That's absurd. When Germany took over Sudetenland in Czechoslovakia, it was definitely an invasion, and everyone treated it as such - yet, at the same time, Sudeten Germans were the "fifth column" that enabled it.
The reason why Crimea rebelled (before Russian troops entered) is because there was a power vacuum due to the events in the capital, and the secessionist forces seized the opportunity. Partly this was also due to to the propaganda in these regions presenting Maidan as "fascist", which caused widespread fears of said fascists among the population at large.
Kievan Rus was a thousand years ago, and the then-single nation has split into three separate and distinct ones, with common roots, yes, but their own culture and language and destiny. USSR was created by and dominated by the Russian nation, and Ukrainians (and Belorussians) were not the beneficiaries of it. Ditto for Imperial Russia.
By the way, this whole notion of Ukrainians and Belorussians as "brotherly peoples" - and then the corresponding jump to "we should all be in a single country" (which, somehow, always ends up centered on and around Russia) - is one of the cornerstones of Russian imperialism for the last 300 years or so.
Yes, they did. The difference is that they don't have the history of empire-building, and so they can't look back at some mythical times of plenty and glory - and when they look at the USSR, even if you would convince them that they were better off economically, they were still a vassal nation - the empire was not theirs.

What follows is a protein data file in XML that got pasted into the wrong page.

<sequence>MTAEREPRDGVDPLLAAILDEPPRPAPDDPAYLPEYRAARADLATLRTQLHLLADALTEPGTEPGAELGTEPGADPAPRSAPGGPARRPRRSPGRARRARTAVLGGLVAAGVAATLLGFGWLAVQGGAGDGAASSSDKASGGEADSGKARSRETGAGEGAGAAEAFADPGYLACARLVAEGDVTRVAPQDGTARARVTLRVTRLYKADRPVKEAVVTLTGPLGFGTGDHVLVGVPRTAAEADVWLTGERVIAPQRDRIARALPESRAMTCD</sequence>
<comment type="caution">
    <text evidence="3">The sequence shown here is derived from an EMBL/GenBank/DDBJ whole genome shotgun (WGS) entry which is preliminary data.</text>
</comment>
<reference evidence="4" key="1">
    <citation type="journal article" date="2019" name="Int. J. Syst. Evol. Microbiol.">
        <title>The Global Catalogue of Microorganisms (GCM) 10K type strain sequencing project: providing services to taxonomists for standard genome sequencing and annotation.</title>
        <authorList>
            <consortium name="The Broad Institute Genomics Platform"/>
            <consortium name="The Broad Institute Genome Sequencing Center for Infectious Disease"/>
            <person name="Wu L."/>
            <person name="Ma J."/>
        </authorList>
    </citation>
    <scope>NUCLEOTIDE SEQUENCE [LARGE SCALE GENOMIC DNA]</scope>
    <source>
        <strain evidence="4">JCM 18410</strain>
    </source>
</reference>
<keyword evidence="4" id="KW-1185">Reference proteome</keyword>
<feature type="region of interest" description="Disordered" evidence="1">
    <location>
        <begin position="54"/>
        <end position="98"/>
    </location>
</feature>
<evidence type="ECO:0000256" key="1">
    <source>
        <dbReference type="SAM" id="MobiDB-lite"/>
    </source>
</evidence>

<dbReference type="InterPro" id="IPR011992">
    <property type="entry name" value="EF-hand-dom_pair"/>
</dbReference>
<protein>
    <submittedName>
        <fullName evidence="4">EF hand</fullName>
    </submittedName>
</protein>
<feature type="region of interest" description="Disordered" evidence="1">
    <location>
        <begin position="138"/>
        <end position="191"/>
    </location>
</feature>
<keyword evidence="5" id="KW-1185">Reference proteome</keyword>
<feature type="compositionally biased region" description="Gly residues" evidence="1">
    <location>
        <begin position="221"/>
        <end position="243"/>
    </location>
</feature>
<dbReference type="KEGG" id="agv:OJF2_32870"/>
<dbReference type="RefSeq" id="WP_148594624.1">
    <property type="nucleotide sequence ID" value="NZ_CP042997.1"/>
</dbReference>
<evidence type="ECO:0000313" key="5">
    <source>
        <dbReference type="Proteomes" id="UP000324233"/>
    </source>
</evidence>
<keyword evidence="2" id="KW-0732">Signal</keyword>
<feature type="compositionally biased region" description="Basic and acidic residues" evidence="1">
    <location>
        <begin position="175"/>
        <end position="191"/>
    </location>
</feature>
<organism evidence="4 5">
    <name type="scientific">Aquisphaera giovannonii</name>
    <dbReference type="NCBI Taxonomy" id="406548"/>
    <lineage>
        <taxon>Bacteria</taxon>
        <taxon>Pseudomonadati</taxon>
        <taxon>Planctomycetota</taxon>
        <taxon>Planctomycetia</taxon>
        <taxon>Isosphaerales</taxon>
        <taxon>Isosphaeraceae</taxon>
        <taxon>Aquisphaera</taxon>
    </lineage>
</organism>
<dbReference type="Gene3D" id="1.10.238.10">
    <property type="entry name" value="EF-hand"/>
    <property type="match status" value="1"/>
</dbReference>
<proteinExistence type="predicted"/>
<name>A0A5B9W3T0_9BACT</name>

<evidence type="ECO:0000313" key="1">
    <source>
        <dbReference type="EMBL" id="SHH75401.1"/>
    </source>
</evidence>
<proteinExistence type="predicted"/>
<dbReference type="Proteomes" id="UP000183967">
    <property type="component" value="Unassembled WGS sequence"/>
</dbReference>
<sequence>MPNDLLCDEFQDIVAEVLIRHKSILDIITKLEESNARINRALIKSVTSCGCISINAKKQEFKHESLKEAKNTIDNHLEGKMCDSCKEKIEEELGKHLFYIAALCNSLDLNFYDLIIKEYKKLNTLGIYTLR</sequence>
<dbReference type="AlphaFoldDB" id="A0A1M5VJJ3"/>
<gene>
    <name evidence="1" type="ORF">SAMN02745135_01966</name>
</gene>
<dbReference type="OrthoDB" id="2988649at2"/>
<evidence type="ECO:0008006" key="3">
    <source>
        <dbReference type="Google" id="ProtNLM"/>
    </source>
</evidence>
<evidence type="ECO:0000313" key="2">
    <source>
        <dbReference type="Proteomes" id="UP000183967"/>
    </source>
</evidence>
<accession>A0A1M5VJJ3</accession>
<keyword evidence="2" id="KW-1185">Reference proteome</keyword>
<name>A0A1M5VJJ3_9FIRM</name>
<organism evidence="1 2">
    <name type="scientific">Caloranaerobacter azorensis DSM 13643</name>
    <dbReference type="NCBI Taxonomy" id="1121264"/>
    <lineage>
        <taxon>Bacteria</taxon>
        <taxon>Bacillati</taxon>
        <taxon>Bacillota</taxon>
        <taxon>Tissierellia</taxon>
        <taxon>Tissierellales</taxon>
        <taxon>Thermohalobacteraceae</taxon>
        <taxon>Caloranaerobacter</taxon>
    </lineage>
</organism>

Well, those people weren't really "subjugated" before. The only real point of contention there was the language issue, and situation with Russian language in Ukraine is complex - but they're far better off there than, say, English speakers in Quebec.
Basically, the constitution defines Ukrainian as a state language, and Russian as "the protected language of inter-national communication", and it explicitly protects "the freedom to speak Russian". In practice, almost everyone in Eastern Ukraine, and a good part (depending on who you ask, the majority) of central Ukraine actually speak Russian in everyday life, even when they state that their native language is Ukrainian. Almost all newspapers and books are published in Russian. TV news are mostly Ukrainian (but there are Russian channels, too), but most movies are in Russian. Most schools do teach Russian, even those where Ukrainian is a primary education language.